Sunday, August 3, 2008

Murdered woman called "it"

There is a community of people, disenfranchised, oppressed. They struggle to be seen as real, as fully human. Some move invisibly through the world in order to avoid the hatred much of society expresses with impunity toward known members of their group. Some are ridiculed or threatened for saying who they are. Sometimes they are even killed for no other reason than their minority status. And guess what? The killers often draw lesser sentences for these murders than those who kill more “normal” members of society. Such killings tend to be ignored or glossed over, even by those who would seem naturally positioned to be allies.

The story is familiar, but it isn’t about autism this time. Today, I am taking up a challenge offered by Queen Emily and Lisa Harney. The challenge was addressed to feminist bloggers who have remained silent on the topic of violence against trans women.

I am heeding also the message from Shiva, recently presented at Autscape, a reminder that as advocates for autistic rights we are “part of a wider disability movement and an even wider pro-diversity/anti-discrimination movement.” It’s an important message.

Andrade explained to police that he thought he “killed it,” referring to Zapata but when she made gurgling noises and started to sit up, he hit her with
the extinguisher again.

Killed “it.” It.

If I would be outraged (and I would) if this referred to the killing of an autistic person, and if I would not be outraged at an identical hate crime toward another minority person, I would be a bigot. I would be complicit to some extent.

Neurodiversity is bigger than autism. Diversity is bigger. I write about autism here because I see it as the center of my being and my story, not because I think that one kind of diversity is better or more important than another. Because I am only one person. Not because autistics matter more than other people. We matter exactly as much. So did Angie Zapata.
Angie Zapata was murdered on July 17, 2008. She was 20 years old.


  1. I'm glad to see Shiva's blog mentioned. Why isn't it on the Hub! And yes, we do need to place our advocacy efforts in the context of the wider 'rights movement' and Shiva, I'm sure, will be happy to guide us. I vote for immediate inclusion on the Hub!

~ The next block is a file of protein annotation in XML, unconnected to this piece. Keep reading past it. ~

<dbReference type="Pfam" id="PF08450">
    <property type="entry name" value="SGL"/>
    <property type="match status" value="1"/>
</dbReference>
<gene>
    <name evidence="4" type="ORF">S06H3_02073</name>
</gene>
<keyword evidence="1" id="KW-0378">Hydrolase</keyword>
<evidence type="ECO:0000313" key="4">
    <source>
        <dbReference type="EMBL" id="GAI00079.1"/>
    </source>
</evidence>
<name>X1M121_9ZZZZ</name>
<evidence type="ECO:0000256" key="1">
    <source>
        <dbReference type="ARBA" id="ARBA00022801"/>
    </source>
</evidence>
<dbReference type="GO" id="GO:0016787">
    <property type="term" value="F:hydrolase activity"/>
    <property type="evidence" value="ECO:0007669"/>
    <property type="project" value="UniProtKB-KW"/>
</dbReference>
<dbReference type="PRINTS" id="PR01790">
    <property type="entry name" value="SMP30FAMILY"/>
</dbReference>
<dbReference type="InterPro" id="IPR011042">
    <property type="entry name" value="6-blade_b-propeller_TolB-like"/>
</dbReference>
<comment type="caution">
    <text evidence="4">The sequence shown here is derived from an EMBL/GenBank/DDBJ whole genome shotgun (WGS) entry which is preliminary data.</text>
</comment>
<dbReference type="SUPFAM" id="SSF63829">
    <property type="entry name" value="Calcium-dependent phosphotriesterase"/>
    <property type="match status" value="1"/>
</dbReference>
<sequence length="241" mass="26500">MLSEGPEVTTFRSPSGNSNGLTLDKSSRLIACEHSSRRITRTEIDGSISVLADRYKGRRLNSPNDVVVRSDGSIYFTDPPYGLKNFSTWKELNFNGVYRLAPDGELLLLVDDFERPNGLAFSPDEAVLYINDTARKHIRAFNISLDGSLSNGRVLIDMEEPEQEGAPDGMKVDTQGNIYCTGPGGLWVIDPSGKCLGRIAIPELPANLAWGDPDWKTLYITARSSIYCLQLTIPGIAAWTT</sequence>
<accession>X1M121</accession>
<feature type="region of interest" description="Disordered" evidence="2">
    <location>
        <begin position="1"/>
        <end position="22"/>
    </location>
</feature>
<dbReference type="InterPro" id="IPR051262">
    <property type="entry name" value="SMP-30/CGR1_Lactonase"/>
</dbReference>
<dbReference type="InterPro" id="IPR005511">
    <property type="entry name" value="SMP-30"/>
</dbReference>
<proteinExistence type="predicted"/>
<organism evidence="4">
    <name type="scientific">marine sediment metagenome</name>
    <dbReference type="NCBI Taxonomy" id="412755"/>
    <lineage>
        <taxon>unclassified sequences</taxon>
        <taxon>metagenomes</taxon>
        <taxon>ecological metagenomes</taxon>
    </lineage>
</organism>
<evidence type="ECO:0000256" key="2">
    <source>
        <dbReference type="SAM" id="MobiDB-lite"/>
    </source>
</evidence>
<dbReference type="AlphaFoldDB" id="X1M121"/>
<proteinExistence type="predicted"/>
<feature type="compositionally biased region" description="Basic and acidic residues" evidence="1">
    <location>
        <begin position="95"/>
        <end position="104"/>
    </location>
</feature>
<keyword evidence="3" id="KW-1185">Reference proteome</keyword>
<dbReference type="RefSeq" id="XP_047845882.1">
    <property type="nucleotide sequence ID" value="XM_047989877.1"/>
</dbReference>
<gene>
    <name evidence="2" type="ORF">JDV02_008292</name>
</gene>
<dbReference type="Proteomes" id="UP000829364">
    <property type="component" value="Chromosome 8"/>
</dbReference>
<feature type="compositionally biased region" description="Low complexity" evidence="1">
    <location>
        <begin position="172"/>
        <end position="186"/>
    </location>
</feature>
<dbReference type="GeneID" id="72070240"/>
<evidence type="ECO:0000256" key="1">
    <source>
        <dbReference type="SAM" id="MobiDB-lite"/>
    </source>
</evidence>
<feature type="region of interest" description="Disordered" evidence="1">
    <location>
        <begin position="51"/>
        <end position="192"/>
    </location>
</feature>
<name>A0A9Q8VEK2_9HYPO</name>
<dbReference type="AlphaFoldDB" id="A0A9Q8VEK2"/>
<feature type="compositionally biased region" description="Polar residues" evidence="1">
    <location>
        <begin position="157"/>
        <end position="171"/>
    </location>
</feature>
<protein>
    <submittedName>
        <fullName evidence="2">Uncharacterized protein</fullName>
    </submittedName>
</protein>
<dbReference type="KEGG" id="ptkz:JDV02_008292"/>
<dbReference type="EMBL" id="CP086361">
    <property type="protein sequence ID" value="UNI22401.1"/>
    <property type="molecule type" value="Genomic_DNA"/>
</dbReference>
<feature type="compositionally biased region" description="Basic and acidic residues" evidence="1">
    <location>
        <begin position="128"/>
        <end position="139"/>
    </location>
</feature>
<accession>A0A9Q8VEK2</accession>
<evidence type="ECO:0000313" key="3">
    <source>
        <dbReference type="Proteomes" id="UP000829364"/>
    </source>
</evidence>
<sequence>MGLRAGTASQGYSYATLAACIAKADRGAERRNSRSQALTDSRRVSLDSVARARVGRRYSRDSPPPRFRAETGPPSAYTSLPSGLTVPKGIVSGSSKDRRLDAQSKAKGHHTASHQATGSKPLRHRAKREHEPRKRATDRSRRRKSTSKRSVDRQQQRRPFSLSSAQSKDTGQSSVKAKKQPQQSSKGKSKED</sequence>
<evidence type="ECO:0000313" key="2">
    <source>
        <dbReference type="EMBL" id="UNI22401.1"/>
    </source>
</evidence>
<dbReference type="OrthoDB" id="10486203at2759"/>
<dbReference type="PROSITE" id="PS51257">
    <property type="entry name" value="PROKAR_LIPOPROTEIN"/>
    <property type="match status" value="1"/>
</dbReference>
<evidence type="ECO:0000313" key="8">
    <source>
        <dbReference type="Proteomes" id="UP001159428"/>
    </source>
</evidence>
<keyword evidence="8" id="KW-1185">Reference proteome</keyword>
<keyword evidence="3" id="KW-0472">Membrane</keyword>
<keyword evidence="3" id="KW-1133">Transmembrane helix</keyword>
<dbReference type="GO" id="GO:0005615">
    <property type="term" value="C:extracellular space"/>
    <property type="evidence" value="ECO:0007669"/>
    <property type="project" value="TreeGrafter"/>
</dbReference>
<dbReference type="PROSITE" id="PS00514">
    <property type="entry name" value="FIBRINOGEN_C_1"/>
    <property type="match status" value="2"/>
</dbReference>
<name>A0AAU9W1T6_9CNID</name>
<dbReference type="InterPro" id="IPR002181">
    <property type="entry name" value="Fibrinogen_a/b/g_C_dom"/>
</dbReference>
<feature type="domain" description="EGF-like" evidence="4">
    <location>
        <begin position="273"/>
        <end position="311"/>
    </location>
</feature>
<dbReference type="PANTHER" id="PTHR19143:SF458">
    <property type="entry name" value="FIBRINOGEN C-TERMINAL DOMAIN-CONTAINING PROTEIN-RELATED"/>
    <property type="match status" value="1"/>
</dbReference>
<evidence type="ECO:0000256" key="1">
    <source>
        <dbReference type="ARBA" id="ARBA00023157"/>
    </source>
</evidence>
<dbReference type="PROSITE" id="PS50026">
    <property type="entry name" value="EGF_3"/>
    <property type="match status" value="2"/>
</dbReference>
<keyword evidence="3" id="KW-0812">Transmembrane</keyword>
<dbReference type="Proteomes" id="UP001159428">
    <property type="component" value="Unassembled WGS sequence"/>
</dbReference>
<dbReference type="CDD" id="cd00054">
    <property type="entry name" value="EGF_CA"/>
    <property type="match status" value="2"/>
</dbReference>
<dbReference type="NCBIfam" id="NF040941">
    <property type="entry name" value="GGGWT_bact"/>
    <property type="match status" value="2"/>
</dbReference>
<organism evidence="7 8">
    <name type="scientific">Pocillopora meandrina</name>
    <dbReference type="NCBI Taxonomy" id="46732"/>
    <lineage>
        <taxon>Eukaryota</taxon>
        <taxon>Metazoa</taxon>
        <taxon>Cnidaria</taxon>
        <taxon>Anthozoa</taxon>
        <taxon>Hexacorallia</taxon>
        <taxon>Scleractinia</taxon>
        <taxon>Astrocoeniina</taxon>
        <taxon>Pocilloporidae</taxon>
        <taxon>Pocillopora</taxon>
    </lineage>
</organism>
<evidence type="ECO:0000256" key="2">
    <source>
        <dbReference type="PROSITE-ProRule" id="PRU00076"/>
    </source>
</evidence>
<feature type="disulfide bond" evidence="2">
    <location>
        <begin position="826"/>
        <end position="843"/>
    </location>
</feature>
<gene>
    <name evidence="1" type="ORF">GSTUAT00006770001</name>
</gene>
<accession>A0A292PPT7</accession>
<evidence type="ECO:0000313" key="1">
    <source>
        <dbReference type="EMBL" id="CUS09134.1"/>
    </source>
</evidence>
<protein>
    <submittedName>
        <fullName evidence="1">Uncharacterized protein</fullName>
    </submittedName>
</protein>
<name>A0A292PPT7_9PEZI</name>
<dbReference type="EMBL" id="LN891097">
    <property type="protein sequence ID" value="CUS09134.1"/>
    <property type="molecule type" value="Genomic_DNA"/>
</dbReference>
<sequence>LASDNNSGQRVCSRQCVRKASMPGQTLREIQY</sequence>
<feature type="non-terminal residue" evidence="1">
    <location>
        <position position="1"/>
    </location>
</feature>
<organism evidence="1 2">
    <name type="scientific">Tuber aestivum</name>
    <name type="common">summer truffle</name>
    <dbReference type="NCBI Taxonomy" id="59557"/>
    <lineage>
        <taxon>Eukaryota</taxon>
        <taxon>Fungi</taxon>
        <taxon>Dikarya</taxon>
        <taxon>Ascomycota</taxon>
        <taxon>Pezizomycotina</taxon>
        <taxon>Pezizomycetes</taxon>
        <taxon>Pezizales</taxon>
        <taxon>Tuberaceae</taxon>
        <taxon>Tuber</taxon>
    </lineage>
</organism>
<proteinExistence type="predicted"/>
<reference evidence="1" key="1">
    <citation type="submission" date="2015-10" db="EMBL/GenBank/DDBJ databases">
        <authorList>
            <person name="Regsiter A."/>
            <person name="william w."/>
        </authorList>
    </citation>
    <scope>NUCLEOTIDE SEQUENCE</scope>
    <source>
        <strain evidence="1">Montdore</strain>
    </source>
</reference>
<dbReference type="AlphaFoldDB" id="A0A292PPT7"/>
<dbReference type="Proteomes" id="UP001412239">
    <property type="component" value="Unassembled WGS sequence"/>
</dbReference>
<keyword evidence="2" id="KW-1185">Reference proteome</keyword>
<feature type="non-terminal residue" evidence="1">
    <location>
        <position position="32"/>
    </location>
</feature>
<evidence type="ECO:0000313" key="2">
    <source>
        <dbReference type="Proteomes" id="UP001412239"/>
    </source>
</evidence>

2. Not all that uncommon to use "it" as a way of saying you're not a real person; happens all the time in child-abuse cases, apparently. I've been called that, by my ex-stepfather, a couple of times. It's humiliating. And at the time I didn't even have any diagnosis...

    Incidentally, saying "it" can also be a way of nullifying your target's gender--especially if your target is female. It allows you to hurt someone if you generally don't hurt females.

    What power language has!

  3. I agree with all of the points Socrates has made.

  4. :( She is the same age as me. Poor woman.

    The saddest thing that the man hit her a second time when he realised she was still alive.

  5. Absolutely Shiva belongs on the Hub. I have wondered about this before.

  6. I am horrified by the types of comments many people have made in other blogs and in the media about this crime. There is a rancid-tacit acceptance of this crime as if it were somehow understandable. As a society we should have NO tolerance for such barbaric hate. It points up how society only views some people as truly valuable and thus worthy of rights. The voices of diversity must be raised in dignity and volume. Had this been a "normal" anatomically female 20 year old.... would the charge against her assailant be murder 2 or murder 1 --I'd bet the later.

  7. Thanks for the flattery... but, er, i'm a little uncomfortable with the idea of "guiding" anyone. I just post my own opinions, basically...

    As for the Autism Hub - a) i have no idea whatsoever how to get onto the Hub (TBH, i thought it was invitation only - i certainly haven't found any way to apply to join it), and b) i thought it was for bloggers who blog only, or at least mainly, about autism, and since i blog about such a random variety of other stuff, i thought my blog might not be "appropriate" for it...